3) Just a plain ole worn out PRV that needs replacing, If So...

    Replace the PRV as it is old.
  • j a_2
    j a_2 Member Posts: 1,796
    Sorry but first off your boiler is a mess, a result of very unprofessional personnel servicing it...

    However
    1. Tap test the expansion tank..one side will sound solid the other will sound tingly
    2. If it’s gas like you said,it’s safe to say you don’t have a tankless,do you?
    3. My best guess site unseen is the expansion tank,fill valve or aquastat
    4. It should be a very quick diagonss from a service guy
    5. However he may take one look and do an about face, not wanting to put his hands on such a mess.
    6. Again sorry for raging on your boiler,when you came here for help...
  • rrabih
    rrabih Member Posts: 38
    I will test the tank tonight;
    When you say aquastat: which aquastat are you refering to? the honeywell aquastat?

    what you mean by "you don't have tankless"? I have a tank as you can see in the photo.

    I bought the house with this mess, will try to fix some but wonder why the inspector didn't really warn me about this :-(
  • j a_2
    j a_2 Member Posts: 1,796
    By tankless I am referring to a copper coil inside the boiler to heat your hot water,how is your hot water heated?

    By inspector,I am assuming your referring to the Mr. Home inspector fella..well the multi tasking fellas are no better than the guy next door. Could be he’s the fella that put that boiler in.

    Again don’t take me wrong, to most of us here on site, this is a typical situation. Your job is to somehow get it corrected...Totally understand it’s not a simple or inexpensive task...

  • rrabih
    rrabih Member Posts: 38
    I have a gas boiler, and actually the PRV is not leaking. I'll wait the spring and call in some professional guy; I have many issues that I'am describing in another discussion.

    yes for the inspector, the first month after I bought the house, there water leaks inside my house from the roof (during a heavy raining day) and the insurance asked me to replace the roof as it was really in bad condition (so nothing reimbursed..)!
  • HomerJSmith
    HomerJSmith Member Posts: 1,344
    rrabih, you need to drain some of the water out of your boiler to replace the Pressure Relief Valve that's on top of the boiler. You need to unplug the electric cord that powers your boiler or turn off the power switch.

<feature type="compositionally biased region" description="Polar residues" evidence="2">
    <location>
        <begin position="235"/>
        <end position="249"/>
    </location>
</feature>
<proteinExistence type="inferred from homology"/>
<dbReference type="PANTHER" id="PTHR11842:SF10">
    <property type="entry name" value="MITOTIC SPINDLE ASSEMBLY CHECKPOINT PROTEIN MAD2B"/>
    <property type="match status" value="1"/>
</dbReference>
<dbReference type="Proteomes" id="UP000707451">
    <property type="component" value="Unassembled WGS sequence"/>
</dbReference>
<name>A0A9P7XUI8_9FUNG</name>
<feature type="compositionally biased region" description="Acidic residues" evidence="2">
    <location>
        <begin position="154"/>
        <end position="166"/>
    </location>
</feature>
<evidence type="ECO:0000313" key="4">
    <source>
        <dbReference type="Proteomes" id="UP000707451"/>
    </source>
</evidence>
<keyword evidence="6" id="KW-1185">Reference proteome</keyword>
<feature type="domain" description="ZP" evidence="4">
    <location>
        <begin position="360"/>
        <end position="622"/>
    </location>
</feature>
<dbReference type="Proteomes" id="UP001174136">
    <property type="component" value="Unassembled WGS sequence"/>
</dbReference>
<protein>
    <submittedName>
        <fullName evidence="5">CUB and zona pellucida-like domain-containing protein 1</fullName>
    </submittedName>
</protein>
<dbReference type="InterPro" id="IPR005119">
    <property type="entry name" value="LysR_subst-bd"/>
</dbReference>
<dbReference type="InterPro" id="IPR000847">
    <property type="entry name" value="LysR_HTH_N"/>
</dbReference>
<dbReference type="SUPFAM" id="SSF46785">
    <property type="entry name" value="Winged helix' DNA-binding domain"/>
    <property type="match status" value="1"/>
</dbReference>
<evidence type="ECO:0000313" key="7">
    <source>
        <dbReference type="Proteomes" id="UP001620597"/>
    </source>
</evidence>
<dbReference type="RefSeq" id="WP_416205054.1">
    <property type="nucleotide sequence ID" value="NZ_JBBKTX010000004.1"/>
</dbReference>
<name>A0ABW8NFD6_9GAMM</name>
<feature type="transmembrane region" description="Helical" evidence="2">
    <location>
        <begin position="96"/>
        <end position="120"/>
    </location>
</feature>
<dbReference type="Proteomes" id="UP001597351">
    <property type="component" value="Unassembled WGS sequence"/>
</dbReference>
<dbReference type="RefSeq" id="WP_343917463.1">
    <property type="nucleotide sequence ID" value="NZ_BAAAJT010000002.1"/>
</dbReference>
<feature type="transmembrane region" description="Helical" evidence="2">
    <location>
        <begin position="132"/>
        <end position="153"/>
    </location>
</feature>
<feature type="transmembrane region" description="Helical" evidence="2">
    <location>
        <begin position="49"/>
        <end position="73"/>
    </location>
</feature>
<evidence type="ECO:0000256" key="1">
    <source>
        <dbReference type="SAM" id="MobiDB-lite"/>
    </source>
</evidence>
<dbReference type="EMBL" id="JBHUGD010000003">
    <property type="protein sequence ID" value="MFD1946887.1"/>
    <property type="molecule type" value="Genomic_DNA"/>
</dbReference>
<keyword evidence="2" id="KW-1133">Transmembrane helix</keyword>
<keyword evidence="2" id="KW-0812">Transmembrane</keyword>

You need to close the red handled ball valve that is after the Pressure Regulating Valve on the boiler cold water supply line.

    You need to close all the red handled ball valves on the zone supply and return pipes.

    Put a bucket under the discharge pipe from the PRV and lift the lever and drain all the water that will come out. Then you can remove the PRV . When installing the new PRV us Teflon tape and a good thread sealant.

    When the water is out of the PRV, you can unscrew the black cap on the expansion tank and test the pressure with a tire pressure gauge and add or release air so that the air charge is 15 psi. Then you can fill the boiler with water by opening the cold water supply red handled ball valve. You have to make sure that the Pressure Regulating Valve is set to 15 psi, too. The gauge on the boiler, if it is accurate should read 15 psi.

    You may have air in the system when you fill the boiler with water and you should remove any air.

  • j a_2
    j a_2 Member Posts: 1,796

    rrabih, you need to drain some of the water out of your boiler to replace the Pressure Relief Valve that's on top of the boiler. You need to unplug the electric cord that powers your boiler or turn off the power switch.

    You need to close the red handled ball valve that is after the Pressure Regulating Valve on the boiler cold water supply line.

    You need to close all the red handled ball valves on the zone supply and return pipes.

    Put a bucket under the discharge pipe from the PRV and lift the lever and drain all the water that will come out. Then you can remove the PRV . When installing the new PRV us Teflon tape and a good thread sealant.

    When the water is out of the PRV, you can unscrew the black cap on the expansion tank and test the pressure with a tire pressure gauge and add or release air so that the air charge is 15 psi. Then you can fill the boiler with water by opening the cold water supply red handled ball valve. You have to make sure that the Pressure Regulating Valve is set to 15 psi, too. The gauge on the boiler, if it is accurate should read 15 psi.

    You may have air in the system when you fill the boiler with water and you should remove any air.